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Depicting the Divine: Mikhail Bulgakov and Thomas Mann by Olga G. Voronina

Reviewed by Sarah Fengler, University of Oxford

Depicting the Divine: Mikhail Bulgakov and Thomas Mann, Olga G. Voronina. Cambridge: Legenda, 2019. £75. ISBN 9781781885468.

 

In twentieth-century Europe, literary adaptations of biblical stories were by no means extinct. The novel The Master and Margarita (1967, ‘Macтep и Mapapитa’), written by the Soviet writer Mikhail Bulgakov, is mainly set in Moscow, but contains several chapters on the last hours of Jesus Christ before his death in Jerusalem. While Bulgakov draws on the Gospels, the German writer Thomas Mann, in his tetralogy of novels, Joseph and His Brothers (1933–1943, ‘Joseph und seine Brüder’), adapts the Old Testament story of Joseph, with recourse to Abraham and other biblical patriarchs. What The Master and Margarita and Joseph and His Brothers have in common is not only the biblical subject, but also that both works were being written under regimes that sought to suppress religion. This raises the following questions: which narrative strategies do Bulgakov and Mann use in their novels, how do they represent Jewish and Christian faith, and to what extent do they endow the biblical stories with a political dimension?

            Olga G. Voronina’s monograph, Depicting the Divine: Mikhail Bulgakov and Thomas Mann, is the first comparative study of The Master and Margarita and Joseph and His Brothers, and is an important and original contribution to research on Bulgakov’s and Mann’s novels as well as on biblical literature in more general terms. Both novels, Voronina argues, polemicise the biblical stories they adapt—for example the Passion of Jesus or the story of Joseph—by offering their own versions in the form of literature. Voronina’s research objective is therefore to examine Bulgakov’s and Mann’s specific narrative strategies and to capture the political dimension of their novels. Her study contains six chapters with in-depth readings that also consider the broader historical and cultural context, with the first three chapters dedicated to The Master and Margarita and the other three to Joseph and His Brothers.

            The basis of comparison for Voronina’s study is the hypothesis that The Master and Margarita and Joseph and His Brothers have a similar relationship to the Bible. Both novels, Voronina convincingly argues, adapt biblical narratives in a demythologising way that deviates from the mainstream Bible interpretations at the time. In The Master and Margarita, for instance, Bulgakov makes profound changes to the Gospels by telling the Passion of Jesus in the so-called Yershalaim chapters in Jerusalem from Pontius Pilate’s perspective, and by omitting the resurrection of Jesus after his conviction. Voronina points out that Joseph and His Brothers, in turn, offers competing narratives within the tetralogy itself: Eliezer, for instance, Jacob’s half-brother and Joseph’s tutor, tells several deviating stories about the relationship between Abraham and God, and questions whether it has been shaped by faith or doubt. Mann draws also on other sources than the Old Testament, for example on Jewish folklore or Gnostic myths.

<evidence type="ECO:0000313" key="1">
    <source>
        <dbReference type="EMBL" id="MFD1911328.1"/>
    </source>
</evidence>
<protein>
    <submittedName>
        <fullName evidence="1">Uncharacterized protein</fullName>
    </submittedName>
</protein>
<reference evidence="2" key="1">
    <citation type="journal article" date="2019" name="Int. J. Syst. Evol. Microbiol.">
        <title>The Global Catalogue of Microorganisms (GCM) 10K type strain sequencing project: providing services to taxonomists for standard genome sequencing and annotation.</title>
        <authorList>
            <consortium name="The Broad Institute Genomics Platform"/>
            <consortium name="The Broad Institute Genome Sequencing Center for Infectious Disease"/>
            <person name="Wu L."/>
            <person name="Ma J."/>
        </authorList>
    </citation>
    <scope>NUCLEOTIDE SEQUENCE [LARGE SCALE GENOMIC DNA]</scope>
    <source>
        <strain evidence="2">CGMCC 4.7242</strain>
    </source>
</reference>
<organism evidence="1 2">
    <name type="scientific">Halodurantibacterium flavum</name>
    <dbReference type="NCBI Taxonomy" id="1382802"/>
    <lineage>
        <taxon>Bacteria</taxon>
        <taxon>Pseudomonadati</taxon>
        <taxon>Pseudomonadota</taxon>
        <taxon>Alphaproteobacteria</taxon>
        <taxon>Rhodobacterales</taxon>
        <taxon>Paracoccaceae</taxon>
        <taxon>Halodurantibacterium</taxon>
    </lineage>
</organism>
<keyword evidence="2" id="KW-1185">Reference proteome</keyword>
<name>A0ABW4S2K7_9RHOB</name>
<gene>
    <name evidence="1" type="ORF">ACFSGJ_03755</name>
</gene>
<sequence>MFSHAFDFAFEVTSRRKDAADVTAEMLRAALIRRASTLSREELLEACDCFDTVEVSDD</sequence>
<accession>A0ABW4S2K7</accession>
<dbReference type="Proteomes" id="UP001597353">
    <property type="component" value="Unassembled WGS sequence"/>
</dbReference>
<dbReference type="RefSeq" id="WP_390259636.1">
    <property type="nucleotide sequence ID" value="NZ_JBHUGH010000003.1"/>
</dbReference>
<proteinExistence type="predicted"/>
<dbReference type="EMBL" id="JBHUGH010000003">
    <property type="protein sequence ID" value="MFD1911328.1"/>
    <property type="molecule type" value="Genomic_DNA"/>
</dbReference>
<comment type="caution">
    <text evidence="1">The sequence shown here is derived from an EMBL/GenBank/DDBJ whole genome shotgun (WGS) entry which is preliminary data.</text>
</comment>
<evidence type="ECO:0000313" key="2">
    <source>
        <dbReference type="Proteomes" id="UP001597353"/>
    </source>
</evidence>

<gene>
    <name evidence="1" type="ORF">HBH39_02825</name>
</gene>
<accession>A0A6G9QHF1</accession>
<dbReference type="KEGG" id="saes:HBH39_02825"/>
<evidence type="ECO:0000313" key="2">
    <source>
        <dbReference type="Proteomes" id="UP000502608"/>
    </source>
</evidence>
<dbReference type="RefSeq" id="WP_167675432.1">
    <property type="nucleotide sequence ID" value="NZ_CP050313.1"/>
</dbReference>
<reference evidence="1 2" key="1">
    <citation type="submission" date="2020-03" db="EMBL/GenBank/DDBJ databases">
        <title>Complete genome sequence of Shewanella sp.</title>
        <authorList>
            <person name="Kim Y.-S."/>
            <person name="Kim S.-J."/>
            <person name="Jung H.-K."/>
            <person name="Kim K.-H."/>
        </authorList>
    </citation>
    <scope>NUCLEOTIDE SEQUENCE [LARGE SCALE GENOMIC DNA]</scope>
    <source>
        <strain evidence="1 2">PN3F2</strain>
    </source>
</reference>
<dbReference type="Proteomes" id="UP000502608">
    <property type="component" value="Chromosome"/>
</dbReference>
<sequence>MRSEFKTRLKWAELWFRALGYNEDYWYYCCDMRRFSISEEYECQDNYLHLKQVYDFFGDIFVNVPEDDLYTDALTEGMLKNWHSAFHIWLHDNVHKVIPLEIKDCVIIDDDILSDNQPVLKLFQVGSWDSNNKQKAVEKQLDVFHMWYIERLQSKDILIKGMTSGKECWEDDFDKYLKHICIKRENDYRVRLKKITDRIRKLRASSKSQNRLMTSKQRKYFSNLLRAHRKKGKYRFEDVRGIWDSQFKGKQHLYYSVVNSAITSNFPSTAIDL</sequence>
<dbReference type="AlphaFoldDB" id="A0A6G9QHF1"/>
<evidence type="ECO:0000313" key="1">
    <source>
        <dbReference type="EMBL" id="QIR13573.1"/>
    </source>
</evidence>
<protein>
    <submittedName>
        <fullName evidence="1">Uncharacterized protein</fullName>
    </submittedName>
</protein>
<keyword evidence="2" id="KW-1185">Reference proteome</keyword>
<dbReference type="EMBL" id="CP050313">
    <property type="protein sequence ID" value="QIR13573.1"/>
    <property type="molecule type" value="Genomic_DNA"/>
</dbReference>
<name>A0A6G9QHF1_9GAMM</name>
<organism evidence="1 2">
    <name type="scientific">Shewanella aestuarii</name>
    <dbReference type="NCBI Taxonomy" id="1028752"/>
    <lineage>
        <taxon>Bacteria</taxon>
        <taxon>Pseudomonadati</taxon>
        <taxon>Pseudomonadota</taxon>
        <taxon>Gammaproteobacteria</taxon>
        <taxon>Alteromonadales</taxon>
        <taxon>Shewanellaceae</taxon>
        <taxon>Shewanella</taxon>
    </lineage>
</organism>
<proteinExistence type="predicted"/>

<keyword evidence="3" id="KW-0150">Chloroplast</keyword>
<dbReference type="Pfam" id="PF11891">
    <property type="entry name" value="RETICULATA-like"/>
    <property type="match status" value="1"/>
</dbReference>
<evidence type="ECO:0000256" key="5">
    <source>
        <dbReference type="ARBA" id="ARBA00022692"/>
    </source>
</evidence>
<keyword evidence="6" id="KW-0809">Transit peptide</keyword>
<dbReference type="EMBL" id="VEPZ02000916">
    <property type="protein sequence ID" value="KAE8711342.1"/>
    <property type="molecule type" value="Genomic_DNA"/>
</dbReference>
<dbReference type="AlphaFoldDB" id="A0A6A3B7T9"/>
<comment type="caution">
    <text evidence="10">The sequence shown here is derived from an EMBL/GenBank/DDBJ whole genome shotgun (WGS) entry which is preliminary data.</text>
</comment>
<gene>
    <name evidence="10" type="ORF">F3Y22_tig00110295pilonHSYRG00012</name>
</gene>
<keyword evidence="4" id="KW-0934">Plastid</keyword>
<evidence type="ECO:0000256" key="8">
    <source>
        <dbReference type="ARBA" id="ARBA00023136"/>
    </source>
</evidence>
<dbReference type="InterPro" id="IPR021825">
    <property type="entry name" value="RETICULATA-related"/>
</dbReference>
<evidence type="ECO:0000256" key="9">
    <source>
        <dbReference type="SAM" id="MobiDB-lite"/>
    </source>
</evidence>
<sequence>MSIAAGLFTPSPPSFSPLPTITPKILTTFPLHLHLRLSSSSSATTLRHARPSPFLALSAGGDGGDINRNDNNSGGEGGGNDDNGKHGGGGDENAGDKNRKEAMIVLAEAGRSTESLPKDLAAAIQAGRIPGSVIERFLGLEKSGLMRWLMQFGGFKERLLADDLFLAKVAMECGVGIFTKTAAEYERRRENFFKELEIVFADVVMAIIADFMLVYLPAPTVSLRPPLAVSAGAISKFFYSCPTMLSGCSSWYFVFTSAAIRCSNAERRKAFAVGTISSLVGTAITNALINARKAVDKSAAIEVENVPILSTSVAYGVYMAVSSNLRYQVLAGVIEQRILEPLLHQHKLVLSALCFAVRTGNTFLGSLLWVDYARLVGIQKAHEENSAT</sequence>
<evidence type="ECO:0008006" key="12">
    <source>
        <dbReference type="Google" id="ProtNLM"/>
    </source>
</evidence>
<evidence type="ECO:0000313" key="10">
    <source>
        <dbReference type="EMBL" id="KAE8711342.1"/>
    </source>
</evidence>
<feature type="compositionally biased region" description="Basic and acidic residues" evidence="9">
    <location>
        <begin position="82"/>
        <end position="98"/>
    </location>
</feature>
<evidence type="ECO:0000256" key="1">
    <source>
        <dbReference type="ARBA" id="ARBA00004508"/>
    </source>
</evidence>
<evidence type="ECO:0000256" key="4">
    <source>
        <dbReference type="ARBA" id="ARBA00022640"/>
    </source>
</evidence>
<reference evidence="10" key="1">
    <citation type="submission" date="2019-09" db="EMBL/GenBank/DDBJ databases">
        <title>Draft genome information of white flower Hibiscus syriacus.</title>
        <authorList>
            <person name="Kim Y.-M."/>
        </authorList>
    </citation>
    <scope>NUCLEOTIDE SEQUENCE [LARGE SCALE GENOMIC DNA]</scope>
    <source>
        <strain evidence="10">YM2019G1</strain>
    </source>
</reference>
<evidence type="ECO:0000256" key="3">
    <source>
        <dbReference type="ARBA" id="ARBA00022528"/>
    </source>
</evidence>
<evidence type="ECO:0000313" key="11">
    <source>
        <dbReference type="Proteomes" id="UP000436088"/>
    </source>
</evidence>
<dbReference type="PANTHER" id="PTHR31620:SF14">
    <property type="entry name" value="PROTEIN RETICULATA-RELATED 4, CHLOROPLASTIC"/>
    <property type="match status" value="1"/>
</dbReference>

The biblical basis of the novels poses the question how The Master and Margarita and Joseph and His Brothers present the religious and the supernatural. Voronina gives ample space to this problem and shows that Bulgakov and Mann again employ similar strategies to depict the divine. Both writers, she argues, secularise the biblical narratives and portray Jesus or God as rather profane than divine. In The Master and Margarita, Jesus, who is called Yeshua in the Yershalaim chapters, is depicted as a human, not the son of God. His one wondrous deed—to heal Pilate from a headache—is neither explained nor considered important by the other characters. In the Moscow chapters, only the existence of Voland, the devil, indicates the existence of God. Similarly, in Joseph and His Brothers, Yahweh is mainly presented as a psychological construct without external proof. Jacob, for example, conceives God as an inner voice that endows his life with meaning, including the disappearance of his beloved son Joseph. Similarly, Joseph himself believes that Yahweh inspires his dreams, and thus begins to interpret the recent events of his life as part of a divine plan. As a character, however, God, or Yahweh, is absent in both Joseph and His Brothers and The Master and Margarita.